By Thomas Cunningham, MAC Chief Economist
Attachment: Potential Economic Consequences of RFRA-Like Legislation
As the Georgia General Assembly considers the Religious Freedom Restoration Act next year, legislators enter this debate with their eyes wide open. Based on the experience in Indiana – which passed a nearly identical bill earlier this year – we can safely predict that Georgia would suffer a significant economic backlash if it passed such a bill into law. The impact could include major sporting events like the Super Bowl, conventions, business and workforce attraction, and other negative economic consequences.
The negative reaction to Indiana’s law, which many believed would allow business owners to deny service to certain customers based on the owners’ religious beliefs, instantly exploded across the nation.
Upon signing by the Indiana governor, the state suffered negative stories in the national media, while #BoycottIndiana went viral through social media. More than 1 billion negative social media impressions were counted in the days following the bill’s enactment, which translates into millions of dollars of negative earned media coverage.
Major conventions and entertainment events previously scheduled in Indianapolis were canceled. Indiana’s WNDU-TV reported that Indianapolis lost $1.5 billion in meetings and conventions in the week that followed the bill signing. The intense national backlash even jeopardized the city’s hosting of the Final Four, which was scheduled for the next weekend.
Indiana’s leaders tried to stop the bleeding. Within a week, the Indiana bill was “fixed” to include language to clarify that the new law could not be used to discriminate against certain classes of people. The media turmoil died down and public backlash subsided, but the damage was already done. Hoosiers continue to suffer blowback, and the estimates of losses could be greater because analysts cannot know all the instances where Indiana was removed from consideration for major conventions and events, new business investment and large purchasing decisions from corporate customers and suppliers who took their dollars elsewhere.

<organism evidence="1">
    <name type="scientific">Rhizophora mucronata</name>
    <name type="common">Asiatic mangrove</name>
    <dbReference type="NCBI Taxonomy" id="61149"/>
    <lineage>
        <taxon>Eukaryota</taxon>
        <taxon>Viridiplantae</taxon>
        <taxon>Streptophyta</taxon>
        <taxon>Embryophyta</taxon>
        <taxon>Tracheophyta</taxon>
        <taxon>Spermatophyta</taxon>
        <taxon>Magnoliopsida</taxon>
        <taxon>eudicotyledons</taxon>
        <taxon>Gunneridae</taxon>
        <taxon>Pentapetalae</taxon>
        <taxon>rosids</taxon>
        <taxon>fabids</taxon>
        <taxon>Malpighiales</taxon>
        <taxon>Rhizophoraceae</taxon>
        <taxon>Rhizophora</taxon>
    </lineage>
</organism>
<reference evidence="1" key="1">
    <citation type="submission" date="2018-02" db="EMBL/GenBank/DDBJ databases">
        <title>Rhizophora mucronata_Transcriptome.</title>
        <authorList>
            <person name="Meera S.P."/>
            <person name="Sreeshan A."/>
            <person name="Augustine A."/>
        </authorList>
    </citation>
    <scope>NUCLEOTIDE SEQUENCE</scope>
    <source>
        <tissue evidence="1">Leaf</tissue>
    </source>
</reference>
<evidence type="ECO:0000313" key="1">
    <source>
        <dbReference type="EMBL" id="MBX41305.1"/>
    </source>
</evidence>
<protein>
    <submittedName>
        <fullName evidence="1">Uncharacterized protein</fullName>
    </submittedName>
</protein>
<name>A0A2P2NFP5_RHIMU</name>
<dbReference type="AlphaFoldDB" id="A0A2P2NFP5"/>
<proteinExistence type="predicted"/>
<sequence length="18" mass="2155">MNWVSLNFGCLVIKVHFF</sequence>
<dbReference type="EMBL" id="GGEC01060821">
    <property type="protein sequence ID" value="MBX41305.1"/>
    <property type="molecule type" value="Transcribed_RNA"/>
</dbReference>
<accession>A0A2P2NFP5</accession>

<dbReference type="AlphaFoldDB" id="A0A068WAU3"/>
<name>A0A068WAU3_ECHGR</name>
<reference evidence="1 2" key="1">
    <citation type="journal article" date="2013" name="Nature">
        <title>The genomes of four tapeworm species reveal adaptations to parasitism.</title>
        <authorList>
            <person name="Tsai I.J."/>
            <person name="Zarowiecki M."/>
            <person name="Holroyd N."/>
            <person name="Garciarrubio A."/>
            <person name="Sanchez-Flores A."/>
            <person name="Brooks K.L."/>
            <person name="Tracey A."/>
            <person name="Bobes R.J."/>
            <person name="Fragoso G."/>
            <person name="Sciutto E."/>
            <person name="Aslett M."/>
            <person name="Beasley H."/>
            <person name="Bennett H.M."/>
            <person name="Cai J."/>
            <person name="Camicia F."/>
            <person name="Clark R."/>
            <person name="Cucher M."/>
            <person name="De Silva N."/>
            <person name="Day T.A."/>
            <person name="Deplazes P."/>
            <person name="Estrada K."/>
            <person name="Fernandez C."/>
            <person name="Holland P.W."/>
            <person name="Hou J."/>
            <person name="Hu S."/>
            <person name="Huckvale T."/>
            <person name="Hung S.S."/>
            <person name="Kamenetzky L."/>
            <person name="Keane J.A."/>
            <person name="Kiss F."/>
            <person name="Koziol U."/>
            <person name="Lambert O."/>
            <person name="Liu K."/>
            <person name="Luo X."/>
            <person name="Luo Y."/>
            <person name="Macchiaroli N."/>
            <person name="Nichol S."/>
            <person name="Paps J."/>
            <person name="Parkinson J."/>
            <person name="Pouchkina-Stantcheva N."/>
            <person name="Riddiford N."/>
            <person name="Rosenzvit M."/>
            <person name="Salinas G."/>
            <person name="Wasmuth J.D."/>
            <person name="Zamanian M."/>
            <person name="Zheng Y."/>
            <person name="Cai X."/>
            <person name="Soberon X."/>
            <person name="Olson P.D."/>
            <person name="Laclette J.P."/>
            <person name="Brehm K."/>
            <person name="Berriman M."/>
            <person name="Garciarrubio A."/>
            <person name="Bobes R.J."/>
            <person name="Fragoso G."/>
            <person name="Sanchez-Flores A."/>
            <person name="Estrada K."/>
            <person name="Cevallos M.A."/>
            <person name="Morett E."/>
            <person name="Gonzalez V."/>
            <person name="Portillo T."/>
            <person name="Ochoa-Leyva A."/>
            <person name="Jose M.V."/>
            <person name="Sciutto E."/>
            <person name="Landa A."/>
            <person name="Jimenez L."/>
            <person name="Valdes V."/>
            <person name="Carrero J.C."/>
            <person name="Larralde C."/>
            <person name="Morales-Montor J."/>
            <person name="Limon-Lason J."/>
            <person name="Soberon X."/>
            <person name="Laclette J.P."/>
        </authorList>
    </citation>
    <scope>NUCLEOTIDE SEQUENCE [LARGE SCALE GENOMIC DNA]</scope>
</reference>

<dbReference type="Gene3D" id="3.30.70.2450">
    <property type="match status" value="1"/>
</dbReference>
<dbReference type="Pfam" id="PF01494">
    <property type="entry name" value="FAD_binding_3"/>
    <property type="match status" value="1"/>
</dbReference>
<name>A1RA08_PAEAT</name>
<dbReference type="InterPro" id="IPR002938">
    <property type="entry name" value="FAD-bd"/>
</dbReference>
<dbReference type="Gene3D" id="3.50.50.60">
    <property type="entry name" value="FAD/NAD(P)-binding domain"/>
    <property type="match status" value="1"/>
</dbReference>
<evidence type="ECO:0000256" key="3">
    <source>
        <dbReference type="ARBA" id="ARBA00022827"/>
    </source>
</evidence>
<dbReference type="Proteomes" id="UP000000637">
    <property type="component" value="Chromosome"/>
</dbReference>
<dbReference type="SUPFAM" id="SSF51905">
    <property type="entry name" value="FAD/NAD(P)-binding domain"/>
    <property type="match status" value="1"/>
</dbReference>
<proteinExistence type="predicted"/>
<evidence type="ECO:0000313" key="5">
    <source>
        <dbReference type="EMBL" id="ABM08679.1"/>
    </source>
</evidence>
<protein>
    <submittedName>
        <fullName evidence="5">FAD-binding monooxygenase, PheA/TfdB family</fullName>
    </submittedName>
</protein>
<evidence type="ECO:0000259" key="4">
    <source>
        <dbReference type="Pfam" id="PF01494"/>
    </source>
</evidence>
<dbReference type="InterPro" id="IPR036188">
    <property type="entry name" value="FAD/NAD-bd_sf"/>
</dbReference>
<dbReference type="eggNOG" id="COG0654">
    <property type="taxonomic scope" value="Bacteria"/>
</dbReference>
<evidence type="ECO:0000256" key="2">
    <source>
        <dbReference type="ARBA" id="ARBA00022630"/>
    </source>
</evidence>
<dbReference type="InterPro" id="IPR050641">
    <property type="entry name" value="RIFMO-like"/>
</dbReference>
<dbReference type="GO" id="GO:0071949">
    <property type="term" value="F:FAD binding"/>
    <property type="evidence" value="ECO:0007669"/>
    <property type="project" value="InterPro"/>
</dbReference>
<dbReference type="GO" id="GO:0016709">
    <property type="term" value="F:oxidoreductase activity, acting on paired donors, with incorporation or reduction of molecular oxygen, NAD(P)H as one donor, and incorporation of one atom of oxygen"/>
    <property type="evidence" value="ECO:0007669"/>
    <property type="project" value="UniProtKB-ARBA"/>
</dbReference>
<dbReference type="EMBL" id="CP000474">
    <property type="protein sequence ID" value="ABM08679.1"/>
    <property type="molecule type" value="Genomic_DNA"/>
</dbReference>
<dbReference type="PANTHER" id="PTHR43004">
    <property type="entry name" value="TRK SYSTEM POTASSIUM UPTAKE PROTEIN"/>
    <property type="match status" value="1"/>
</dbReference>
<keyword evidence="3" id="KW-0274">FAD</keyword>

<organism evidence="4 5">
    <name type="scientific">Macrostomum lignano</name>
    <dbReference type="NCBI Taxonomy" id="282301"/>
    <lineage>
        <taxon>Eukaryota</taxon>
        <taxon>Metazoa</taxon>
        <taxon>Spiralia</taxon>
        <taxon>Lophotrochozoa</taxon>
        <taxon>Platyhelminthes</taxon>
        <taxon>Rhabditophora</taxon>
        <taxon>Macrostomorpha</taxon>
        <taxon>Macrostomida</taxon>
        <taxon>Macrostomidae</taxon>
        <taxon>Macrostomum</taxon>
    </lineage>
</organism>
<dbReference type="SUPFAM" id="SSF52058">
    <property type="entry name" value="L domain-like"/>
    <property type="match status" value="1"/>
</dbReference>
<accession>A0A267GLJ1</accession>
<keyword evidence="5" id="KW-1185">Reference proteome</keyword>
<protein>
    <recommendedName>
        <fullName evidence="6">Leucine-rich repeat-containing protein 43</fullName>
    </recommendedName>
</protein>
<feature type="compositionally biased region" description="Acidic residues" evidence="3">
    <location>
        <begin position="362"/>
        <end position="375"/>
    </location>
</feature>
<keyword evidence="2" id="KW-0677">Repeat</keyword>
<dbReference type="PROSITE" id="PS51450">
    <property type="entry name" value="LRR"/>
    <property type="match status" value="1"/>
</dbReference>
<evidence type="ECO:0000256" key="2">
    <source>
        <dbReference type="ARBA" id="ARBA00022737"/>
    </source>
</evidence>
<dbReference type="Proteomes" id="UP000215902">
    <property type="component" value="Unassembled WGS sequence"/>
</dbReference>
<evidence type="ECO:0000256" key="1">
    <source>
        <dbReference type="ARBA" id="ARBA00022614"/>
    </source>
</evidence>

Indiana will further consider this issue in its upcoming legislative session, which coincides with Georgia’s legislative session.
While determining a definitive dollar figure for total losses is difficult, it is clear that the economic consequences of a RFRA-styled bill are very real. Even conservative estimates of losses offer up eye-popping numbers.
In my analysis, enacting a RFRA law in Georgia without any added nondiscrimination language would produce two major monetary risks.
First, Georgia would lose at least $600 million in convention business. This is based on an outcome scaled to that which occurred in Indiana, assuming a minimum of one week’s time following a passage of a RFRA-style bill. Given the most recent data coming from Indiana, this estimate seems extremely conservative. Convention and meeting planners will ask “why take the risk?” if they have a choice between multiple states to host a major conference or event. Georgia’s tourism industry is responsible for around $50 billion in direct, indirect and induced spending and more than 400,000 jobs. Both of these figures represent slightly more than 10 percent of our state’s total economy.
Second, the state would forfeit $400 million from major sporting events – chief among them is the Super Bowl. Atlanta is bidding to host the 2019 or 2020 Super Bowl, and the selection process coincides with the 2016 Georgia legislative session. Other major sporting events at risk include sponsor-driven events such as NASCAR races and college football and basketball events.
It’s important to note that both of these numbers are intentionally conservative estimates.
Georgia is a large state. The metro Atlanta area economy alone is actually slightly larger than that of the entire state of Indiana.
With a potential economic loss of more than $1 billion in a scenario where the disruption is as short-lived as that in Indiana, the risks are substantial. Understanding real potential risks is a critical part of the decision-making process, and no one can plausibly claim they didn’t know what would happen.
Preserving Georgia’s reputation as a welcoming state promotes economic development and new jobs. Losing that reputation does just the opposite.
Thomas J. Cunningham is Chief Economist at the Metro Atlanta Chamber after a 30-year career at the Atlanta Federal Reserve Bank.